Naturally, my fears were unfounded: my course colleagues were warm and fascinatingly diverse, and the Tavistock teaching staff was welcoming and supportive. I knew the course reading material was likely to be interesting, but hadn’t expected it to also be hugely inspiring. I discovered that a self-reflective group is a form of working that proved invaluable, through sharing my own and my colleagues’ experiences of our learning process. But perhaps the biggest surprise was discovering my inner Meryl Streep during our role play exercises: I loved them! They proved to be a very creative way to engage with the difficulties and tensions that a couple might experience. By playing anybody from a depressed, recently bereaved older man, to an overburdened young mother, I learned to inhabit and begin to try and understand the relationship processes involved in supporting people with relationship difficulties.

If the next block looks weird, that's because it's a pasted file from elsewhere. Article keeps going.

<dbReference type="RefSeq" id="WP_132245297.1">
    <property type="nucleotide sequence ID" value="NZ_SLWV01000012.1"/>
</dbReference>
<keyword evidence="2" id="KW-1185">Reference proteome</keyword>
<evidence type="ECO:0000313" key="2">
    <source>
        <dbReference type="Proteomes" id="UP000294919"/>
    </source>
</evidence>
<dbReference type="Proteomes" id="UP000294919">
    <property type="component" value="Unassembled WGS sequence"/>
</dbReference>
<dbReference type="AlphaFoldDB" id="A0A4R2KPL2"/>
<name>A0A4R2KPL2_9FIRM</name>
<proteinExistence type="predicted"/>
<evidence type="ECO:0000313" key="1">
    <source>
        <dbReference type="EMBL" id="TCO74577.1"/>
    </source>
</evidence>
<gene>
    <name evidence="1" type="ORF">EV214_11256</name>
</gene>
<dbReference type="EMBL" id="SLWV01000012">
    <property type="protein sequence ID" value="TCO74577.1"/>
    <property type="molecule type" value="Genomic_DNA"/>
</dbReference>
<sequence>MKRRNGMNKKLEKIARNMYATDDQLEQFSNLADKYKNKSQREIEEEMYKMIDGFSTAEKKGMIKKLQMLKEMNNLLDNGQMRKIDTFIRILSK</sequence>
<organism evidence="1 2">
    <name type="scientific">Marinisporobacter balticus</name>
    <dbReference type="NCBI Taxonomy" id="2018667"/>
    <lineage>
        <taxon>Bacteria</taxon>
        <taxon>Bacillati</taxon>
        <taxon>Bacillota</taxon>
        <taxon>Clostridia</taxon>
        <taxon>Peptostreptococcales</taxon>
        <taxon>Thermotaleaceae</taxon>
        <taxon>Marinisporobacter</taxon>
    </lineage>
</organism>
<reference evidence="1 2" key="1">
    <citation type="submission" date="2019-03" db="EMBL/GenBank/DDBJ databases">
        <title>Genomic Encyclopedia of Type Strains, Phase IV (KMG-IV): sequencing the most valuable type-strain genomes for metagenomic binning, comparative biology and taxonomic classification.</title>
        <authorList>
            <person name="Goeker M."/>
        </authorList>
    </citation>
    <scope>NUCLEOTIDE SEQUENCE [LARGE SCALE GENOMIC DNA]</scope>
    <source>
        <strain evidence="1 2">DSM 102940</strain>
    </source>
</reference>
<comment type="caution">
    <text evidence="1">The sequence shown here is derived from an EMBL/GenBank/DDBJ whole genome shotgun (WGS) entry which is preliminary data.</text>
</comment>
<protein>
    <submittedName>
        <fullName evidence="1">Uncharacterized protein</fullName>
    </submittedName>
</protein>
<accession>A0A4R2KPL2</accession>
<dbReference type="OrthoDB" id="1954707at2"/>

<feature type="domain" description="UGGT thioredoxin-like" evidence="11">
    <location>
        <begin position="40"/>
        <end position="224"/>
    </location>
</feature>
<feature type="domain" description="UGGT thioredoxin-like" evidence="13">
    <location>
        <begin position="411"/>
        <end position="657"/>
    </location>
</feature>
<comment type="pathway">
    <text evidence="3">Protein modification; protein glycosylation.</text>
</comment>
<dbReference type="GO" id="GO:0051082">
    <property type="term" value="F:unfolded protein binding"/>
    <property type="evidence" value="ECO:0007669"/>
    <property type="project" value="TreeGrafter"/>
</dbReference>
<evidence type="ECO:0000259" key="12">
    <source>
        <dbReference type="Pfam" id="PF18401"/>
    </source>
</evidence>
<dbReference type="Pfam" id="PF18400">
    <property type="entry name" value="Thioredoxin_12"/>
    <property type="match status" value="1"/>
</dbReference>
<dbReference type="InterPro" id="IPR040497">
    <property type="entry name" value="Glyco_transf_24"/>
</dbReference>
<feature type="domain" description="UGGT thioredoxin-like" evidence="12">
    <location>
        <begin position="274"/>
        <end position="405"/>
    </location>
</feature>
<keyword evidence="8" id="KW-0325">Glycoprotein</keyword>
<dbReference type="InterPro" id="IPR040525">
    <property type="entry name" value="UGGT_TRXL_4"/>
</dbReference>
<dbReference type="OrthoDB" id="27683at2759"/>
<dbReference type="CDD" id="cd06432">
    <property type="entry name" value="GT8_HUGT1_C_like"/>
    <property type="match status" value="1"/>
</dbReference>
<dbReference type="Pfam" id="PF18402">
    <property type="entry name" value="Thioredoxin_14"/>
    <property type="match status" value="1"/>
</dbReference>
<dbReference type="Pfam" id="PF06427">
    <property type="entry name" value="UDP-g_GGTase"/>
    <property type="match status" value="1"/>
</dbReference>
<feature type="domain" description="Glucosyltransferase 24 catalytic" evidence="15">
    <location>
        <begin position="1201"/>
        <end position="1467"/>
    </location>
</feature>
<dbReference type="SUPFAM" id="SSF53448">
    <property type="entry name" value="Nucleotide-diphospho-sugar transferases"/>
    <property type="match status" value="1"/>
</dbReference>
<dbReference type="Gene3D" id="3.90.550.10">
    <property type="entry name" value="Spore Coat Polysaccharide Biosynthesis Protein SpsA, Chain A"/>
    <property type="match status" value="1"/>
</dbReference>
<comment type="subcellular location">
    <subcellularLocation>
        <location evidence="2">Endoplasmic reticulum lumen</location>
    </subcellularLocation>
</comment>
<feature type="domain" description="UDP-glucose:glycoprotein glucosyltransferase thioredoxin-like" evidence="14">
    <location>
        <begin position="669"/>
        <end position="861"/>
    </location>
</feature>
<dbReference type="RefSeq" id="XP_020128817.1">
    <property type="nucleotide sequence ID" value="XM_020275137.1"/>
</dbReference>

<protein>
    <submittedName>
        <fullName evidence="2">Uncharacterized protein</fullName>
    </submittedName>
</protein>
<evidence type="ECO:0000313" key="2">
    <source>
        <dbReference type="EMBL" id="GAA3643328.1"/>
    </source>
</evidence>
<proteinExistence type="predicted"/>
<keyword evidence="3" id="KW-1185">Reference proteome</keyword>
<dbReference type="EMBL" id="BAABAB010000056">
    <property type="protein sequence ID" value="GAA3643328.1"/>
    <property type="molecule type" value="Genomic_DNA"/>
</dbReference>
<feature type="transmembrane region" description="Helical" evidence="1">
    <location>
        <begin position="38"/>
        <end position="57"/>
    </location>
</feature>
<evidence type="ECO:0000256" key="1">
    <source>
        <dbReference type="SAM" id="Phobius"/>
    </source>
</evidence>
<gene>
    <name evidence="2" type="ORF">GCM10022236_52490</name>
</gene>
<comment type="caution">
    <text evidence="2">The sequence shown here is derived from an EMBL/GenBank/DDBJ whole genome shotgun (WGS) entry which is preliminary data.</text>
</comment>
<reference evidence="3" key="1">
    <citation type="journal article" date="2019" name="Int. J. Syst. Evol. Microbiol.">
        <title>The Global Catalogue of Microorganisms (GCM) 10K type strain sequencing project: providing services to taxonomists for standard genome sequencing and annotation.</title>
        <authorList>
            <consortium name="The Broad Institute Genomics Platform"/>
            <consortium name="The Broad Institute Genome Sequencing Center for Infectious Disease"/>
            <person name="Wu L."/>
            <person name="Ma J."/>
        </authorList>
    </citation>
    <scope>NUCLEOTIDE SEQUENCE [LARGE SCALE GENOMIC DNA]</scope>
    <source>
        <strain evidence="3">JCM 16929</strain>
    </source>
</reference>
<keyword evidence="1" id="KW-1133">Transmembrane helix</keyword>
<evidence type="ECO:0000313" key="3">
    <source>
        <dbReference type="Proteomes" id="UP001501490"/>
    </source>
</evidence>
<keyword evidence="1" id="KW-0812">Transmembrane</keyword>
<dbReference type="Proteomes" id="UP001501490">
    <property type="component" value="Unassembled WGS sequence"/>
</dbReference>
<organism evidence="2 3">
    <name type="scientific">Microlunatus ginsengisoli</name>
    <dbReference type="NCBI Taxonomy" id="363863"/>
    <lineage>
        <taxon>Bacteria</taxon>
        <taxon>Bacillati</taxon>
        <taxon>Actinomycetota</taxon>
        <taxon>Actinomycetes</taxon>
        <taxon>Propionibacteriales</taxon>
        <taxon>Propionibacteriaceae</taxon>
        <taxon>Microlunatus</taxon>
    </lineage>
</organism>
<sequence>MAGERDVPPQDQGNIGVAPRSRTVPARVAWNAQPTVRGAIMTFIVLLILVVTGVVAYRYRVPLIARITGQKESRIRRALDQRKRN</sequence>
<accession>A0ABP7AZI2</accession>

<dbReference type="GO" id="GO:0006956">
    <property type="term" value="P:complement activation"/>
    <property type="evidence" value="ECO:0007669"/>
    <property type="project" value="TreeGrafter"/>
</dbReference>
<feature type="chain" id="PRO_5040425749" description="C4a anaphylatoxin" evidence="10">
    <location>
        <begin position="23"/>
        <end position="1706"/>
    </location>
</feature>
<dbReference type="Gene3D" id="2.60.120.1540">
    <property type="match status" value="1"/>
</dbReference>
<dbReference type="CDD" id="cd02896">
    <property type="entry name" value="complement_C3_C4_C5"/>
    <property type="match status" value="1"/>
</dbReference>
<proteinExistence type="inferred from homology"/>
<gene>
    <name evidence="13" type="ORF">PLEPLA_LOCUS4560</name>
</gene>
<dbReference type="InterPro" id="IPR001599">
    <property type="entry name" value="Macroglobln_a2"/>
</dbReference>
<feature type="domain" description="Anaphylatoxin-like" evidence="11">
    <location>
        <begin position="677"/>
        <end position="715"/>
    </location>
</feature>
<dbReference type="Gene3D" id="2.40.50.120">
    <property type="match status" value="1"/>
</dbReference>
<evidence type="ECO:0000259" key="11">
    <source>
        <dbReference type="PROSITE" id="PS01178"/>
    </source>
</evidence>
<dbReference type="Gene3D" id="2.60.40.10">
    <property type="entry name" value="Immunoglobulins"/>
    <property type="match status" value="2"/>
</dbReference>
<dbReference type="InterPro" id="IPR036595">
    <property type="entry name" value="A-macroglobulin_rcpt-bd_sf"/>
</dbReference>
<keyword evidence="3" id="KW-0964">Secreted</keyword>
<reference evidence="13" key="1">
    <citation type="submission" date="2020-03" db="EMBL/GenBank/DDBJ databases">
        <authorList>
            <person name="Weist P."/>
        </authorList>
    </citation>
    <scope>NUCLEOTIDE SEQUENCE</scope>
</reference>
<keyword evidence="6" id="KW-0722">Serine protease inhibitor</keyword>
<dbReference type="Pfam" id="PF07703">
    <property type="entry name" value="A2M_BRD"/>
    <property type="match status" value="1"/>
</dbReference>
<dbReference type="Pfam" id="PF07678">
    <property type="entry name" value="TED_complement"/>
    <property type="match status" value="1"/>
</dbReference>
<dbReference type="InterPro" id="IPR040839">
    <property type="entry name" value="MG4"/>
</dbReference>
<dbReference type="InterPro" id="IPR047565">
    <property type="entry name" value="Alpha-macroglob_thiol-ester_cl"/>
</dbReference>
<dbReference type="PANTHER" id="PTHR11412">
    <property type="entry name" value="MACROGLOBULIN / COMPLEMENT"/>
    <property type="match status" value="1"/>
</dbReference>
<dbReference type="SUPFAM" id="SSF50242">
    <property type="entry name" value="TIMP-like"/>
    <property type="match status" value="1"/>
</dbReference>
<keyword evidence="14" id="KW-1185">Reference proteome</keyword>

By the end of the introduction course I was hooked. After the short taster that it provided into what the main Postgraduate/MA course might involve, I was eager to know more about developing my psychotherapeutic skills, and increasingly convinced that this was the career I wanted to pursue. Luckily, after a probing interview when the introductory course ended, Tavistock Relationships agreed with me, and offered a place.

Getting qualified: Tavistock Relationships Professional Training

Now that a formal, BACP-approved qualification was the final goal of this next stage of my psychotherapy training, the bar was raised in terms of the standard of work expected from me. The intellectual content of the reading material increased noticeably, as did the quality of debates with my colleagues.